F1 testing: McLaren insists unreliable new Formula 1 car not flawed

McLaren insists the various reliability problems that have struck its Formula 1 car during the second week of pre-season testing are unrelated and not indicative of a flawed design concept

F1 testing: McLaren insists unreliable new Formula 1 car not flawed

The new MCL33 caused two red flags during Tuesday's running at Barcelona, thanks to an electrical shutdown and a hydraulic leak.

Fernando Alonso briefly topped the timesheet during Wednesday morning's running, before stopping on track with an oil leak that required a change of the McLaren's Renault engine.

The team's racing director, Eric Boullier, explained the oil leak caused the engine to fail, rather than resulting from a problem with the engine itself, and said there were no further problems with the car's battery, which is of a different specification to Tuesday's.

McLaren has set decent lap times by focusing on the softest available tyre compounds, but Boullier urged observers not to read too much into this, or McLaren's spate of problems.

"It is just testing," he said. "First off, the entire story - if you look at the lap time, Red Bull did a test this morning with new medium and new soft, half a second faster only, so there is not much difference because of Tarmac specification and temperature as well.

"As I said last week, we had some technical reason why we wanted to work on the cars with these tyres.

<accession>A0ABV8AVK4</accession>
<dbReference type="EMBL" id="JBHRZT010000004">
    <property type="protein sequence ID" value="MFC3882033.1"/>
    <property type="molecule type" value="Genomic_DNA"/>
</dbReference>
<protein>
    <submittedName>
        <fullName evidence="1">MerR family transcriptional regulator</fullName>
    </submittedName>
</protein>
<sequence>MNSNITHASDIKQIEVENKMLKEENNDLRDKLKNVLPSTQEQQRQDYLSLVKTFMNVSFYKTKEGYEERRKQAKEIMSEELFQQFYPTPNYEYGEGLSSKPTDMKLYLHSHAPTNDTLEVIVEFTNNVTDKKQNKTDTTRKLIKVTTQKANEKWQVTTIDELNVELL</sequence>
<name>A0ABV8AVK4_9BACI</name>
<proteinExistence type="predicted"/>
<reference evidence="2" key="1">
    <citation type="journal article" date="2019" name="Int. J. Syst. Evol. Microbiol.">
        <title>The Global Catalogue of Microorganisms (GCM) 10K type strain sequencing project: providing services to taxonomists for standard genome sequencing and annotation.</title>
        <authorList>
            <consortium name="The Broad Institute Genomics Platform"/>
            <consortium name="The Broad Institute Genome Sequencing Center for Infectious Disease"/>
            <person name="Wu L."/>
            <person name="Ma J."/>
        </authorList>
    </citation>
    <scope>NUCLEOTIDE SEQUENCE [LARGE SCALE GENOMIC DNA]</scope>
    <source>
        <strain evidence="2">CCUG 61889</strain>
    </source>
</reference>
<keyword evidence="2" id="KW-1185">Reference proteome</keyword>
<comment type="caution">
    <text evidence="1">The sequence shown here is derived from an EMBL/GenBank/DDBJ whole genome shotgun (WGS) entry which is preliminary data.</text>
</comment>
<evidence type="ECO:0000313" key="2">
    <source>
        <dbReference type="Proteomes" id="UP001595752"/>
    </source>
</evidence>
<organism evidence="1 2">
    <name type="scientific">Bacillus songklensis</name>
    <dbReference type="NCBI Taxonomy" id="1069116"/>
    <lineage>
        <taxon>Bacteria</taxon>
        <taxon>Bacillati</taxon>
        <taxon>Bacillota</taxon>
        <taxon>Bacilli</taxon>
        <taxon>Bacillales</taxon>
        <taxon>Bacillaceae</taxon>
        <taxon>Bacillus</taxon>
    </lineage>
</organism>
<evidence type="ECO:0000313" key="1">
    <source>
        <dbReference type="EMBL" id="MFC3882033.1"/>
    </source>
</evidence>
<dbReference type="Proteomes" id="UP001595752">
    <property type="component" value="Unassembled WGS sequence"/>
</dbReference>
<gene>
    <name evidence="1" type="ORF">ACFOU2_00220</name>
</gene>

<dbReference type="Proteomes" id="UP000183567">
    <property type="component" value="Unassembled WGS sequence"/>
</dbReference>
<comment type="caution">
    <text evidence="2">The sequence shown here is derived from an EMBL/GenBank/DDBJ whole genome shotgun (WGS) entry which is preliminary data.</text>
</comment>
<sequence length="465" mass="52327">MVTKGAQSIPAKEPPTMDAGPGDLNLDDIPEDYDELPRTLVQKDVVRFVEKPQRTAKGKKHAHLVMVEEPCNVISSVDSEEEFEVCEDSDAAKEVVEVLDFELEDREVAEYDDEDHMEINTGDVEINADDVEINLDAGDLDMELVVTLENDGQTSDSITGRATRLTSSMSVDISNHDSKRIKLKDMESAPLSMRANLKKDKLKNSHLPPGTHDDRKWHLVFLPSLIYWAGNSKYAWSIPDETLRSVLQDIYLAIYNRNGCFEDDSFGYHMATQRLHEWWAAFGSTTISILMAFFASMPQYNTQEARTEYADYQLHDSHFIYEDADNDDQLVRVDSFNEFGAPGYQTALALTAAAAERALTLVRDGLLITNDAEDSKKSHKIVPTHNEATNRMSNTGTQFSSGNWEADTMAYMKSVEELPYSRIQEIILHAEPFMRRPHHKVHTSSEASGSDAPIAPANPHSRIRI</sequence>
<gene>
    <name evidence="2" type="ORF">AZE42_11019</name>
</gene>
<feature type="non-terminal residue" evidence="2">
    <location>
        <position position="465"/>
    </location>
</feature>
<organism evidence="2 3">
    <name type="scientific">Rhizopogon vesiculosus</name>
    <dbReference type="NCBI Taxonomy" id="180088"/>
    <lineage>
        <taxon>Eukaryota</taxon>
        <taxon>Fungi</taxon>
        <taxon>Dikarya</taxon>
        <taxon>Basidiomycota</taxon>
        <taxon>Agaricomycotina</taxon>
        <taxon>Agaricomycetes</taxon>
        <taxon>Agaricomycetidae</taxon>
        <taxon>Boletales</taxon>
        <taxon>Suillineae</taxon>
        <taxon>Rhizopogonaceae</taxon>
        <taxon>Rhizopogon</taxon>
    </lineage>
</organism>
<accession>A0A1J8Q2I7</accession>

"The car breaking down - we have some little issues which we have to fix, but it is just testing. It is part of the process.

"We are on top of this and it is a new partnership with Renault, new packaging, completely new packaging for the car as well. This is testing, give us time - it is fine."

McLaren has also made a 'quick-fix' modification to its engine cover to prevent exhaust heat from repeatedly burning the car, but Boullier insisted this does not yet indicate a problem with the overall design of the package.

When asked whether he felt the reliability problems were linked to overly tight packaging at the rear of the car, Boullier replied: "I don't think it is related, no.

"Obviously we try to design the best car, so we have to be convinced about the car concept, and with a new car concept you have to prove out on track if it works or not.

"There is an adjustment - we are trying to make the best out of our car to make sure the aerodynamic platform is delivering much more, so we will see.

"We are now about to fine-tune, and the leak we have is nothing related to that."

Boullier said the cooling modifications would not affect McLaren's planned Melbourne upgrade package, but conceded time lost to these reliability niggles is hurting McLaren's understanding of its new car and engine.

"We are trying to make a plan and every time we lost some track time we have to revise the plan and make some other priorities - so some things we will not test," he added.

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